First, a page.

When an immigrant is arrested and detained by the U.S. Immigration and Customs Enforcement (ICE) agency, it happens suddenly. In most cases, family members and loved ones are caught off guard and it can impact their lives in numerous ways. Whether they rely on the immigrant’s income or must now take on additional responsibilities in their absence, it is stressful and frightening. When loved ones learn that they can pay an immigration bond to get the immigrant set free, they jump at the chance to do so. After learning that the money is often refundable, many pay more than they can afford because they believe that it will be a temporary expense. Unfortunately, the process isn’t as simple as it seems, and families are left questioning; how do I get immigration bond money back?
Before pursuing an immigration bond refund, it is essential to determine if you qualify for one. In most scenarios, to be eligible for an immigration bond refund, the sponsor must have paid in full at an ICE facility. Aside from making the actual payment, the immigrant must follow all of the terms of their bond. For example, if they received a voluntary departure bond, they must have left the country within the timeframe determined by ICE for the sponsor to receive a refund. Likewise, those with a delivery bond must have appeared at all court hearings and appointments. Additionally, the court case must be resolved within the immigration court system.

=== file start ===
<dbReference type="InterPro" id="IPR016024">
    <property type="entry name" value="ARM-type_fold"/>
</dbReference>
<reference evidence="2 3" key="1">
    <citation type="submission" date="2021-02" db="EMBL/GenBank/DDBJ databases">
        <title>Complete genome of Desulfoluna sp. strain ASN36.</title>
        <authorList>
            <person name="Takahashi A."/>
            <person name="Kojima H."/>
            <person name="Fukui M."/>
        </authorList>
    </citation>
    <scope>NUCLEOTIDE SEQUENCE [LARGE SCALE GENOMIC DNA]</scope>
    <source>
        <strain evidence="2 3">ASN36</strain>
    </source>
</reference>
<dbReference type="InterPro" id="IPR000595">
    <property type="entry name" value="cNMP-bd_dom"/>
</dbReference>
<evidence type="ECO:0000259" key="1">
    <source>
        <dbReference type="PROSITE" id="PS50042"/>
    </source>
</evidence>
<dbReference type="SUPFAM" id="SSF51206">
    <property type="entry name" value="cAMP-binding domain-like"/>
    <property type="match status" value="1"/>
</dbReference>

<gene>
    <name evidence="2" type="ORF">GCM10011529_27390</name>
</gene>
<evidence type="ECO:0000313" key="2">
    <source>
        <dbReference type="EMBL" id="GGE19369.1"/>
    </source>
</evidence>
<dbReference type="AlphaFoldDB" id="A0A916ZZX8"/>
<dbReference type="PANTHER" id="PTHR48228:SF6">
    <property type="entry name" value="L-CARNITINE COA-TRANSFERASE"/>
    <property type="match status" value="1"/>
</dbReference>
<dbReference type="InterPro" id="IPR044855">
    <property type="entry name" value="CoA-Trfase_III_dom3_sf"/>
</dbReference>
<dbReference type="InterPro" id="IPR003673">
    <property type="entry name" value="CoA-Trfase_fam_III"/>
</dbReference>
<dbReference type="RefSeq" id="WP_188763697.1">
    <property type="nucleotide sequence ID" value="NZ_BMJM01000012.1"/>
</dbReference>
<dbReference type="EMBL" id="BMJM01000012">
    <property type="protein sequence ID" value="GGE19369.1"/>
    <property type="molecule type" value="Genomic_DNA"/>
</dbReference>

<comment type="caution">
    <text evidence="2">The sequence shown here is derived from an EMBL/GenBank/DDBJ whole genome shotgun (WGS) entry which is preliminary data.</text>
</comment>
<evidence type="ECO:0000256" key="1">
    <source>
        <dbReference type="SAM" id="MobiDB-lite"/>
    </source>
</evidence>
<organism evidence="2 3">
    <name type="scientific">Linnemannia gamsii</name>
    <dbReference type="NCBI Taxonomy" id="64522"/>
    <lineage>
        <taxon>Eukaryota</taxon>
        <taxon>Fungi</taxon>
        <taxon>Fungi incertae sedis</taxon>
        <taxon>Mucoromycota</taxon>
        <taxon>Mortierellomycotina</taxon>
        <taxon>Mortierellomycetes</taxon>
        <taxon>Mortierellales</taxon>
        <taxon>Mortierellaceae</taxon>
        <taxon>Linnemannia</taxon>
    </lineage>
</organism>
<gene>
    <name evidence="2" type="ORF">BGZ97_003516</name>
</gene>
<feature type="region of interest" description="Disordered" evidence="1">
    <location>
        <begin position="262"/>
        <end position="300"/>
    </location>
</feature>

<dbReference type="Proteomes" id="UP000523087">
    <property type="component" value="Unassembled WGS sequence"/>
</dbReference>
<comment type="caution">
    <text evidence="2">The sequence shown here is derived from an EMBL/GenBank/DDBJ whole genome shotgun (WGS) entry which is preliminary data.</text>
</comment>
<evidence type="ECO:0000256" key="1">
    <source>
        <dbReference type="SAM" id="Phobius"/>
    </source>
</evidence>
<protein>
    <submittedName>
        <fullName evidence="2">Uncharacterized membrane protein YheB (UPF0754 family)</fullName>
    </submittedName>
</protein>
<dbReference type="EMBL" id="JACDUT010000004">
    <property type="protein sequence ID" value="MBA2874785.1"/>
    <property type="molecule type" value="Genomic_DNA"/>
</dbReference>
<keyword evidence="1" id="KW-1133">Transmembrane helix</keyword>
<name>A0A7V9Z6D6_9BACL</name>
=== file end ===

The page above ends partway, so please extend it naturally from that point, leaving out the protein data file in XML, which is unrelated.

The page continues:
From there, the immigration bond sponsor (or the person who paid the bond) will receive what is known as a Notice of Bond Cancellation (Form I-139) in the mail. This form must then be sent along with Form I-305 to the Debt Management Center. This center will process the refund and a check for the amount of the bond will be sent through the mail. Unfortunately, however, many struggle to have their refund processed. In many cases, it can take a year or longer to get a refund if one is issued at all through ICE.
To avoid this situation, many who have experience in working with ICE opt to pay bonds using a bond service instead. In many cases, you can pay in full and have the money held in escrow. This money is refunded much more quickly than when it is paid to ICE. If you purchase a surety bond instead, it is important to note that these types of bonds do not warrant a refund. Because sponsors only pay a small portion of the immigration bond as a service fee, they are ineligible for a refund. Any collateral provided will not be collected unless the immigrant failed to follow the terms of their immigration bond.
Have questions about how to get immigration bond money back? Contact us at US Immigration Bonds and learn how we can help.